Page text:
Copyright ©2008 NPR. For personal, noncommercial use only. See Terms of Use. For other uses, prior permission required.

IRA FLATOW, host:

Finally, we bid farewell to Dr. Michael DeBakey, who passed away after a long and fruitful life. You have read his - I'm sure - his obituary many times in the newspapers. He's a famous cardiologist, he's was heart surgeon, he was an innovator and an international hero.

He was also a very soft-spoken and gracious gentleman, and I'd like to play a bit for you of his last interview on this program in 2003, where I think his own words can best serve as his memorial.

Dr. MICHAEL DEBAKEY (Cardiovascular Surgeon and Pioneer): I was part of those developed cardiovascular surgery. In the early 60s, we began working in research laboratories to see if we could use the bypass principle on the coronary arteries. We had already begun to use the bypass principle for the legs, so the artery blocked in the legs, and it worked very effectively. In 1964, I published an article in the Scientific Journal of our experience with dogs, and which I said that - in the conclusion, that the result showed about a 50-percent-success rate, and we needed to improve that before we could go to humans.

In the 1966, I had a patient that was scheduled not for a coronary bypass, but for what we call an endarterectomy. That's a different kind of procedure in which you go in and remove the plaque, and then restore the continuity of the artery. But unfortunately, we couldn't do it. Sometimes the plague is so intimately adherent to the wall of the artery, you can't remove it. And so in desperation, I decided I'd did what I was been - what I'd been doing in experimental laboratory. I just took a piece of vein out his leg, and did the bypass, just like we did it in the animal.

FLATOW: Mm-hm.

Dr. DEBAKEY: And fortunately, it worked and it was successful, you see. And the fact that it was successful, was very important, because unless - you know, unless it's successful, you don't have much stimulus to proceed with that procedure. But it was so successful that that gave us a great deal of the courage in other words took proceed, and we'd began proceeding cautiously to take on more cases, and in time we accumulated enough to be able to present at meetings. I think being a physician is one of the really great callings in human endeavor. One of the most satisfying careers you can have. Now, if you want to get rich of course, you go into business, but if you want a very satisfying career, you can have one. You can have one in medicine, very, very - I think, in a very effective way.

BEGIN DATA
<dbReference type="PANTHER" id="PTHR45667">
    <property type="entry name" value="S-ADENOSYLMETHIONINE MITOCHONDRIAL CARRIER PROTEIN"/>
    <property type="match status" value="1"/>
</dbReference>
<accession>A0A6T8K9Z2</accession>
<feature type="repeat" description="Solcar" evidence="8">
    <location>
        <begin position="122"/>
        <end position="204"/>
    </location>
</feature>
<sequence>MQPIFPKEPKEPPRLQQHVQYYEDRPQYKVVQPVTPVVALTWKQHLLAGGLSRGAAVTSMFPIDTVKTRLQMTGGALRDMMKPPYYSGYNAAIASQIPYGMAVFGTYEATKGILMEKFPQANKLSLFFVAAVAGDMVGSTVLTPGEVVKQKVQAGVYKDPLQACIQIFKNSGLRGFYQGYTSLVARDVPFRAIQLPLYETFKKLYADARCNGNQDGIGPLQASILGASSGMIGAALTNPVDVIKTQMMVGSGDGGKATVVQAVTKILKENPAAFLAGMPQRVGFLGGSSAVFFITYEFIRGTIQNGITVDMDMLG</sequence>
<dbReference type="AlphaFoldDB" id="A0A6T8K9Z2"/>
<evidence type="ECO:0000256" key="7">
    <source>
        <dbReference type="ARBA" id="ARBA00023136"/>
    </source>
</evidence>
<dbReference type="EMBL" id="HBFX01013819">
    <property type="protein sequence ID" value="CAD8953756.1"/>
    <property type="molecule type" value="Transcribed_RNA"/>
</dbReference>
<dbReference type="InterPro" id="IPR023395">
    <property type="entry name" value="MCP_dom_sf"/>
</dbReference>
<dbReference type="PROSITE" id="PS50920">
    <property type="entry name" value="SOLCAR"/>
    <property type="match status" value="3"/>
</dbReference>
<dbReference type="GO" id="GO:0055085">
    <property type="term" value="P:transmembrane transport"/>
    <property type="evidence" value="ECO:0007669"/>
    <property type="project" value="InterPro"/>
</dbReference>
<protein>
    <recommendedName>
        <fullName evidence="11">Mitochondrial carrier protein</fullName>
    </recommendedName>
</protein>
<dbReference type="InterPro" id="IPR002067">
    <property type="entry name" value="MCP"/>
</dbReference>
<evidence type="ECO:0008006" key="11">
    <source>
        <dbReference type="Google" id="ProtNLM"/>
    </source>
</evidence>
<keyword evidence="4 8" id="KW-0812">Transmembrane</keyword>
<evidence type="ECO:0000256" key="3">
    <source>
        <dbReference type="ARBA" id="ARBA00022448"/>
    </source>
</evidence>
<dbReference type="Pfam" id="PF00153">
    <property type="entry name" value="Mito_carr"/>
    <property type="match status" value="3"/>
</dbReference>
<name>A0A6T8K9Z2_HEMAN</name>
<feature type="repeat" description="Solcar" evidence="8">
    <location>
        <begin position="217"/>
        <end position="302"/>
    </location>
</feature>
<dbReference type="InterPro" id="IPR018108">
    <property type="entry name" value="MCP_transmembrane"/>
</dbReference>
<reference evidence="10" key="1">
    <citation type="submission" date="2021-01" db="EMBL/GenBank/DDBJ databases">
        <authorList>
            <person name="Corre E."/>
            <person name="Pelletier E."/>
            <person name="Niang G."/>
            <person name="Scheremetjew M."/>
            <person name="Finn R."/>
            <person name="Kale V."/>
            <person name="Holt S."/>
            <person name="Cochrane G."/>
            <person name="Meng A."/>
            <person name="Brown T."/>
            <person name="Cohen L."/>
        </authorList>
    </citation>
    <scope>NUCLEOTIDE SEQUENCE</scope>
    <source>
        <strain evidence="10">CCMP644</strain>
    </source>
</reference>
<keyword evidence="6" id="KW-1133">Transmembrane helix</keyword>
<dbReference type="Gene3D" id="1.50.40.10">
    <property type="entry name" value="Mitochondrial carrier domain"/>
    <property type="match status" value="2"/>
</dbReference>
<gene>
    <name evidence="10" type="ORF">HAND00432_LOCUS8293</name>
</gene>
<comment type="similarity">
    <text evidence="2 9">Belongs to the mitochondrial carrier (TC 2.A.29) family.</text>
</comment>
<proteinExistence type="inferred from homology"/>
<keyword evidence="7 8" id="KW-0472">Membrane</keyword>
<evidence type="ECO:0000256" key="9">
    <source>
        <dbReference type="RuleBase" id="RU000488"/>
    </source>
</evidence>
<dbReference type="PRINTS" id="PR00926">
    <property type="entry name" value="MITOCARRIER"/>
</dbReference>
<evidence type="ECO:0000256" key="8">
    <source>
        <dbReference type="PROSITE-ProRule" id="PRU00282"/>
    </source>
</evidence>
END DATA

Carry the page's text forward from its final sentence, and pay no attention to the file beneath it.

So, I don't agree with those who take this pessimistic attitude about the future of medicine. I think the future of medicine is very exciting. Now, that is not to say that I'm satisfied with the health care of the nation, I'm not. I've been a very severe critic of the health care of the nation, because I think it's badly organized. I think it's most unfortunate that the - we don't give the priority that health deserves nationally, both in terms of the public health and prevention, and in terms of medical care. You know, so see, I feel very strongly that every human being has the right to freedom which we have in our country, and the right of good health, which is a part of living.

I mean, if you don't have good health, you're not living well, and you can't be satisfied with your life, no matter what you do. And I think that in a comparison society such as ours, we should provide good health care to every citizen, whether or not they're able to pay. I'm not saying it ought to be, you know, a government-controlled care, not all.

FLATOW: Mm-hm.

Dr. DEBAKEY: As a matter of fact, I've been a little suspicious of government control over the care. But, as a society, we in society should provide good health care to all of our members, that's what I'm saying.

FLATOW: In his own words, Dr. Michael DeBakey who died one week ago, today. He will be missed. That's about all the time we have for Science Friday today.

Copyright © 2008 NPR. All rights reserved. No quotes from the materials contained herein may be used in any media without attribution to NPR. This transcript is provided for personal, noncommercial use only, pursuant to our Terms of Use. Any other use requires NPR's prior permission. Visit our permissions page for further information.

NPR transcripts are created on a rush deadline by a contractor for NPR, and accuracy and availability may vary. This text may not be in its final form and may be updated or revised in the future. Please be aware that the authoritative record of NPR's programming is the audio.

Comments

 

Please keep your community civil. All comments must follow the NPR.org Community rules and terms of use, and will be moderated prior to posting. NPR reserves the right to use the comments we receive, in whole or in part, and to use the commenter's name and location, in any medium. See also the Terms of Use, Privacy Policy and Community FAQ.